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How To Speed Up Your Food Production Line

How To Speed Up Your Food Production Line

While being a food manufacturer is an exciting and rewarding career, custom food manufacturing can be challenging. Since you are developing and packing products meant for consumption, it’s crucial that your plants adhere to government rules and requirements. They should also meet the regulations of agencies like the Food and Drug Administration (FDA) and the Food Safety and Inspection Services.   

 

However, as the food industry continues to become more saturated and competitive, companies must discover ways to improve efficiency from production to food manufacturing and packaging without compromising quality. Cutting corners in your food production line will only increase the chances of contamination, ultimately leading to accidents and serious legal issues. 

 

Speeding up the manufacturing and industrial food packaging processes is often related to reducing product quality, but that does not always have to be the case. Here are some smart ways to boost your productivity and continue making quality products for your consumers.

  1. Assess And Improve Your Current Workflow

    Your existing processes and workflows are among the first things to examine when elevating your efficiency. In many instances, production delays come from outdated procedures than old machinery or unskilled workers. 

    It’s a good idea to take a closer look at your current system and how every step fits into your entire production line. One factor you’ll want to evaluate is your throughput, or the average time it takes for your facility to develop, pack and ship your products. This will help you identify bottlenecks, pinpoint processes not operating at maximum efficiency and eventually eliminate inefficiencies.   

    This is what a U.S.-based olive oil manufacturer did. Even when they were only producing 40 skids of material a day, manually packing their materials increased labor and created bottlenecks in their production. They knew they had to work on their food manufacturing and packaging to boost their production rate.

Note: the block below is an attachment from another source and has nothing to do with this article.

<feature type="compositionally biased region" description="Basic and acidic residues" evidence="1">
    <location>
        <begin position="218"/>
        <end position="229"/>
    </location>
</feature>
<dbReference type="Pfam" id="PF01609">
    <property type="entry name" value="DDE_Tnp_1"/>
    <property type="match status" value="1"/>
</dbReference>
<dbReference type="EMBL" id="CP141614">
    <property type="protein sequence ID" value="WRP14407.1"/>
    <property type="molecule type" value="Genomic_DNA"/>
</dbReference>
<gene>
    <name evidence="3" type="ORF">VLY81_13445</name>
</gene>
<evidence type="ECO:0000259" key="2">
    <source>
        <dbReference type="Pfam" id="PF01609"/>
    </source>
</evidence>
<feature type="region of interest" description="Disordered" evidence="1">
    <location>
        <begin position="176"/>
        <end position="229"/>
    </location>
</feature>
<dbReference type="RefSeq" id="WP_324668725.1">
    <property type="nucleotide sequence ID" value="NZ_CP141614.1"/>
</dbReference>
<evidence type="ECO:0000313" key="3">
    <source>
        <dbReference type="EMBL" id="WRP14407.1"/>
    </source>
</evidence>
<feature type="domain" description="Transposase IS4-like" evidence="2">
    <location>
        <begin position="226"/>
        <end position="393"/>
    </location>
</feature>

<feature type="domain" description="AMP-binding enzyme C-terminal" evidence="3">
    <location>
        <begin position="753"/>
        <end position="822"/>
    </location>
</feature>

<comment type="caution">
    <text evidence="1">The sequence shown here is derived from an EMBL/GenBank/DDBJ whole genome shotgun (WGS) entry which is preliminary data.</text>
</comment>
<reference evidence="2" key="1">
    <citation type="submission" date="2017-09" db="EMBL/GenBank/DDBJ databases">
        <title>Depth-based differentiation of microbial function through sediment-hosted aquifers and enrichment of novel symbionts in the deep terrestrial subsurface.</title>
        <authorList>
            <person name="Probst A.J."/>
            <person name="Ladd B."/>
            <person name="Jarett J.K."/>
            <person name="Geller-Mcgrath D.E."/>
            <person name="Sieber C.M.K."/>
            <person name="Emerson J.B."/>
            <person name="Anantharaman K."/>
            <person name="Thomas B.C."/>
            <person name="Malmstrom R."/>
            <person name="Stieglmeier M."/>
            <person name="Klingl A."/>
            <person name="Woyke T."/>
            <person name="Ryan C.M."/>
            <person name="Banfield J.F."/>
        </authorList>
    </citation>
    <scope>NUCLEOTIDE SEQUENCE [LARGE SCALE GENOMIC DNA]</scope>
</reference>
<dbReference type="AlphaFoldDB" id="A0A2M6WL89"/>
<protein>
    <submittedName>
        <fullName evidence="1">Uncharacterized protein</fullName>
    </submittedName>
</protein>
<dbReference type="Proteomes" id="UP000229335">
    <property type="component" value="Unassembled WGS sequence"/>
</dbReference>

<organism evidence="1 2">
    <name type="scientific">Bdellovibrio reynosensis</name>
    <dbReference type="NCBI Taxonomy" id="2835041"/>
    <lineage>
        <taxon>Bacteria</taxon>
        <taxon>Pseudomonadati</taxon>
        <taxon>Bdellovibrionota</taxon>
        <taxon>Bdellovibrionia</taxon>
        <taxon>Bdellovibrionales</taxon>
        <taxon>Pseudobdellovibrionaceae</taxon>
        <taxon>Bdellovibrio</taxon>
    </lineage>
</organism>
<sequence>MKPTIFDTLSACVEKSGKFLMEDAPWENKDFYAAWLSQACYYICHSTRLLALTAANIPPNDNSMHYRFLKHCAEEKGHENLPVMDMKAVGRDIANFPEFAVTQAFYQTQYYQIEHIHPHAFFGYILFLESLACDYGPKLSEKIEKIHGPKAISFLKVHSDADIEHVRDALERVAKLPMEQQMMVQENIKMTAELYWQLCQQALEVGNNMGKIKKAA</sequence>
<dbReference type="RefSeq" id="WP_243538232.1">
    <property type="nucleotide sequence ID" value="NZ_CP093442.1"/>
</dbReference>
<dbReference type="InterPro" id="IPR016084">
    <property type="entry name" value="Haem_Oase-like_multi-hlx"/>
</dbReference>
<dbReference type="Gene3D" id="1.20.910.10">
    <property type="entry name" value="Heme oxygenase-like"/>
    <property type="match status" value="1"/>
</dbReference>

With Hughes Enterprises, they installed a new package line composed of a case erector, automatic case packing, automatic case sealing and palletizing. This equipment reduced manual labor and helped them produce up to 60 skids daily. 

  2. Invest in Employee Training

    Switching out your worn-out machinery for more modern ones can certainly help improve your facility’s productivity. However, it pays to remember that the workers operating them must be upskilled, too. You need trained members to ensure these pieces of equipment will run smoothly to speed up production successfully. 

    Teaching them how to operate the tools and what to do when they develop mechanical issues gives them the confidence to complete their tasks without a problem. Ultimately, this will help them understand how their jobs fit in the entire manufacturing process and empower them to contribute to maximizing your machinery and resources. 

    Of course, investing in comprehensive training programs is also a great way to instill accurate and responsible handling methods in your personnel. Educating or reminding them about the health and safety regulations your facility must uphold helps improve your product quality, even with your increased efficiency

  3. Reinforce Quality Control Systems

    One straightforward way to increase your efficiency without sacrificing quality is to invest in it as well. Tightening your quality control systems will not only ensure your products are safe to consume but also make it easier for you to produce high-quality foods or beverages consistently. In the long run, this will help protect your company from contamination scandals and negative publicity. 

    There are many ways to tighten up your quality control. For instance, you can establish food inspection systems and policies to vet products thoroughly before shipping them out. Installing climate control systems can help you maintain the most optimal temperature for your ingredients or stored food products. Finally, giving your workers secure uniforms can prevent hair, bodily fluids and other human elements from spoiling your products.